Has it no shame, at long last, has it no shame!

The FBI has revealed that it has recently foiled a plot by Islamic extremist terrorists to hijack Bill Clinton’s penis and crash it into the red light district of Los Angeles. Whilst details are, at present, sketchy, it appears that a group of terrorists, disguised as young female interns, penetrated security at Clinton’s Harlem offices and succeeded in stimulating his sex drive to dangerous levels. It is believed that their choice of a target on the opposite coast of the United States was deliberate. “By the time they’d got to it to LA their devilish foreplay would undoubtedly have got Bill’s ‘old man’ fully fuelled�, a Justice department spokesman has said. “Such a release of sexual energy would prove devastating, destroying entire city blocks and shaking LA to its foundations�. Indeed, it is believed that the terrorists’ ambitions were even greater, perhaps hoping that Clinton’s knob would open up the San Andreas fault, resulting in the whole of California falling into the Pacific. Warnings were issued to those citizens living under the flight path of the hijacked Presidential member - “Stay indoors and lock up your wives and daughters!� Control of the penis was finally wrested from the terrorists after a fierce gun battle with FBI agents, who had successfully boarded Clinton’s skin boat over Nevada.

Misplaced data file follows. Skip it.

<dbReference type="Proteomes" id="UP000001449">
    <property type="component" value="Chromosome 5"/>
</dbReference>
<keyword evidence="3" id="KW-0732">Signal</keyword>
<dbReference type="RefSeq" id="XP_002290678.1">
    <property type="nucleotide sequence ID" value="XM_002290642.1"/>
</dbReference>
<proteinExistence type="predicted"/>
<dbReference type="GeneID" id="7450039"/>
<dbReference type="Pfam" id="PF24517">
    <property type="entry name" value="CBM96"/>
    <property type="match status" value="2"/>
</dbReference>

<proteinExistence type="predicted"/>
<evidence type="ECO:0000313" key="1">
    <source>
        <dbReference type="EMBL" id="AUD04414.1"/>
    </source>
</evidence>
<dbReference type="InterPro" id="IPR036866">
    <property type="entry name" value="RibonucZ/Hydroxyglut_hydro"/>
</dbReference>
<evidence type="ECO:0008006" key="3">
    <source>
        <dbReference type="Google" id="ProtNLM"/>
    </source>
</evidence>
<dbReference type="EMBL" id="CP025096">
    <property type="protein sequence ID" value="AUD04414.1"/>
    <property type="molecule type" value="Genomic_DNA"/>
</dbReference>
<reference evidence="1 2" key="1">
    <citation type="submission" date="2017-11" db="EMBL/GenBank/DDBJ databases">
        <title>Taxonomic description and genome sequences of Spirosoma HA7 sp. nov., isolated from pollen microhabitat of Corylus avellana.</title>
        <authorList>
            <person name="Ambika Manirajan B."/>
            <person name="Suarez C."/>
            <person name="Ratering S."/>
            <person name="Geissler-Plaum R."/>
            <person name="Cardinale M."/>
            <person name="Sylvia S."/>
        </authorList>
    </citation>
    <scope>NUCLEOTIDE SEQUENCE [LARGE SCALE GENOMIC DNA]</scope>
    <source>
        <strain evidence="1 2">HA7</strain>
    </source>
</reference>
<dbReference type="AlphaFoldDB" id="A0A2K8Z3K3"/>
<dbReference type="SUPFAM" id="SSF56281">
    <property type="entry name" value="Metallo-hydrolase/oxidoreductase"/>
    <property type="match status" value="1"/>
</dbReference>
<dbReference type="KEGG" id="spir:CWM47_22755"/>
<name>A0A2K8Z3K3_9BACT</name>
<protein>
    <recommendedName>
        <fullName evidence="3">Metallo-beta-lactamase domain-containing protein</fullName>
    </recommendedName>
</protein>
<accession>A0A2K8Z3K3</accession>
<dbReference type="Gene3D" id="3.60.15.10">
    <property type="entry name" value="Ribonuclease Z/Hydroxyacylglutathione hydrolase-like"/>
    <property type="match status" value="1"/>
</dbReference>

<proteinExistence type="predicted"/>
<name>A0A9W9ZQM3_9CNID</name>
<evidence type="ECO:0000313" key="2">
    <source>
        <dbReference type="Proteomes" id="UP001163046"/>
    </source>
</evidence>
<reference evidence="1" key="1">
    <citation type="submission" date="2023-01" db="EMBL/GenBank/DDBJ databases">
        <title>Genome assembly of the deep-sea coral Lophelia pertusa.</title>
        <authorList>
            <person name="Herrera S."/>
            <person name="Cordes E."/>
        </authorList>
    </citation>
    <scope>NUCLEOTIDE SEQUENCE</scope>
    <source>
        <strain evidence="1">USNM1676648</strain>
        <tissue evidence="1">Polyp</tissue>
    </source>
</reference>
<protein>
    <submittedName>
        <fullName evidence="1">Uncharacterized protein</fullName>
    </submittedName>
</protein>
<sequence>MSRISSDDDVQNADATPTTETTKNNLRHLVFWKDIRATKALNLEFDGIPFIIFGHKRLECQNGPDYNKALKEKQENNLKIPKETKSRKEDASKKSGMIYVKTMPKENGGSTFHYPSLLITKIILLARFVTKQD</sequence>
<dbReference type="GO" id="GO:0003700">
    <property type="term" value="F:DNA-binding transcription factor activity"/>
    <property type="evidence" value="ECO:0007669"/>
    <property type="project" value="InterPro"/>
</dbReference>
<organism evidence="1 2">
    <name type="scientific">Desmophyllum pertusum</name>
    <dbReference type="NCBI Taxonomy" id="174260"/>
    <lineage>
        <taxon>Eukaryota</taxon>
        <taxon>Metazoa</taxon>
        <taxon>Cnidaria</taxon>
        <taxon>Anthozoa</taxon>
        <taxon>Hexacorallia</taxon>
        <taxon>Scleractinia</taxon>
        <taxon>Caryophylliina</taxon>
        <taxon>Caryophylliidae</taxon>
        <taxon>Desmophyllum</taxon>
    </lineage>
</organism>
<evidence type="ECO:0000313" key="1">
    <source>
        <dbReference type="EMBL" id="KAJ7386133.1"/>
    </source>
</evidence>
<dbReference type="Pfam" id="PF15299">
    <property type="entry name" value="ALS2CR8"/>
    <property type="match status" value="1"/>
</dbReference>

Bush's Harken Mistakes Blamed on Clinton's Penis

(AP) In a move to fend off questions about the administration's ability to handle the corporate accounting scandals, the White House today placed responsibility for George W. Bush's own previous SEC troubles squarely on the shoulders of Bill Clinton's sexual escapades.
White House: Clinton's penis leaked CIA operative's identity:

Washington — The White House said it has reason to believe that an illegal leak which disclosed the identity of a CIA operative was made by former President Bill Clinton’s penis. The operative, wife of a former U.S. diplomat with expertise in African affairs, was apparently named by Clinton’s appendage in a series of encounters with several Washington journalists.